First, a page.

ECONOMY

ECB unanimous on keeping rates at 4 percent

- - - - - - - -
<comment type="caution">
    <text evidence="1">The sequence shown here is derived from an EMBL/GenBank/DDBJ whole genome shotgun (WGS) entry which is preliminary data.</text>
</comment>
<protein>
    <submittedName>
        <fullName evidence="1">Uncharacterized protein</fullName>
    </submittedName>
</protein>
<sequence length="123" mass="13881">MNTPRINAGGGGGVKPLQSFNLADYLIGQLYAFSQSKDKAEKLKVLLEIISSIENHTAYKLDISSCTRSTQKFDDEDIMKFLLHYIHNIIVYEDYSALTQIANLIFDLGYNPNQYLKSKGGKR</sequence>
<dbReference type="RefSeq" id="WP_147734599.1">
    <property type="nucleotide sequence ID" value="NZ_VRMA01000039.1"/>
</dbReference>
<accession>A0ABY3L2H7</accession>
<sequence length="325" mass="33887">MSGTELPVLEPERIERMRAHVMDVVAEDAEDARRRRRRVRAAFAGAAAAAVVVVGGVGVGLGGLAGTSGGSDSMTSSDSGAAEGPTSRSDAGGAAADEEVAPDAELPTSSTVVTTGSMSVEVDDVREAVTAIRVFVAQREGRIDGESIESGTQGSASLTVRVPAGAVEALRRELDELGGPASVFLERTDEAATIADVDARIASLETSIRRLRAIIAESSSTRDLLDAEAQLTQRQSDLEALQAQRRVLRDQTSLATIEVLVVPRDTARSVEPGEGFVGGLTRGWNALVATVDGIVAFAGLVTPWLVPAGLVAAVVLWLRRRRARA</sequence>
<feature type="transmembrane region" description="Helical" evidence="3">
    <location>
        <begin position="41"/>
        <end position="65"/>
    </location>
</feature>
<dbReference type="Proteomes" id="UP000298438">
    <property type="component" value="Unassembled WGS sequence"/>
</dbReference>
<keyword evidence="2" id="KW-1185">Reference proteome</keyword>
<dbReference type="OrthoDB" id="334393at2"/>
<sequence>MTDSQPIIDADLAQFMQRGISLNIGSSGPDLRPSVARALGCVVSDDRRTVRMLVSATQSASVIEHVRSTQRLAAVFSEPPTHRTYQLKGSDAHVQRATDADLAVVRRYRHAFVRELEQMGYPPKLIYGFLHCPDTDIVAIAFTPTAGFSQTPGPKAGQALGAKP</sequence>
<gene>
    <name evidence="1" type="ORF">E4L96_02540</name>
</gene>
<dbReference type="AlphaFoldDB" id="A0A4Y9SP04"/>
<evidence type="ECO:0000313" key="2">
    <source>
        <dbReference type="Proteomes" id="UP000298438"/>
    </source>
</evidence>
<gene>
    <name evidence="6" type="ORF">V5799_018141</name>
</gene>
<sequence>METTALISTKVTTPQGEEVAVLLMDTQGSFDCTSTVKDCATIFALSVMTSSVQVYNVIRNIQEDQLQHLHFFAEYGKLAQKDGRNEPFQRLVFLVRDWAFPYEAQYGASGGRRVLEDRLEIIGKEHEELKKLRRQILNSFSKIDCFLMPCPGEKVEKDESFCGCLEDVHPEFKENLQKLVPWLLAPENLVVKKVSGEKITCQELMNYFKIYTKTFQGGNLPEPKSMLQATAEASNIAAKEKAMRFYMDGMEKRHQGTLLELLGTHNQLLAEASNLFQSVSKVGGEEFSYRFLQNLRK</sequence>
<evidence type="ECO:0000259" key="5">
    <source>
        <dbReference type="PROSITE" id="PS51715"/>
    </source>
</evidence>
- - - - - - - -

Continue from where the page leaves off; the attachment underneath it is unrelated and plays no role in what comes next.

European Central Bank President Jean-Claude Trichet said policymakers had decided unanimously yesterday to leave interest rates at 4.0 percent, as the bank tackles high inflation while economic growth is slowing. In a statement little changed from the previous month’s, Trichet said the ECB’s current policy stance would help it to achieve price stability, although inflation was likely to remain high for some time against a backdrop of turbulent markets. Eurozone inflation eased slightly in April to 3.3 percent from the previous month’s record high, but remains well above the ECB’s 2 percent ceiling and appears to be already taking a toll on consumer spending and confidence. Trichet said economic growth fundamentals were sound, but that there was the danger of a sharper slowdown and higher inflation in the future, he added. «We were unanimous in deciding to leave rates as they are,» he told a news conference. «There was absolutely no call for any thing other than (that) decision.» Over the past month, market interest rate expectations have been buffeted by remarks from ECB policymakers that suggested a split on the best response to the dilemma of tackling inflation while growth slows. No vigilance? Asked if the ECB had permanently ditched references to «vigilance,» a word it used in the past to hint at higher interest rates, Trichet said it could make a reappearance but not now. «I have absolutely no reason to say that vigilance has disappeared from our potential vocabulary. It is an expression we can certainly utilize when we judge it is time to utilize it.» Economists polled by Reuters had been unanimous in expecting the ECB this month to leave rates at 4.0 percent, where they have been since June last year. But most expect two 25 basis point cuts in the second half of 2008, taking the main rate to 3.5 percent by December. However, many have pushed back the timing of the first cut and only a slim majority now sees this coming by September. «The firm anchoring of medium-term inflation expectations remains the highest priority for the Governing Council,» he said. «We believe that the current monetary policy stance will contribute to achieving this objective.» The euro recovered against the dollar during the news conference, after Trichet appeared less dovish than currency traders had expected. This month’s ECB rate meeting was hosted by the Bank of Greece, one of two meetings a year that takes place away from the ECB’s Frankfurt headquarters. Trichet said there could be no complacency on inflation, and that it was too early to draw encouraging conclusions from April’s drop in inflation. «The latest data and survey information on economic activity confirms previous expectations of moderate but ongoing growth in the first half of 2008,» Trichet said. «Overall, the euro area economy has sound fundamentals.» Trichet also reiterated that he was confident the United States stood behind a strong dollar, and hoped markets would take that on board. The euro hit a record high against the dollar last month, but has since slipped. «I also mentioned that I was taking for real and (seriously) what was said by the US authorities – the president, the secretary of the Treasury and the chairman of the Fed. Namely that a strong dollar was in the interest of the United States. «I said that before, I continue to say that and if it is considered by a number of observers… as serious and convincing, I would be happy, of course.»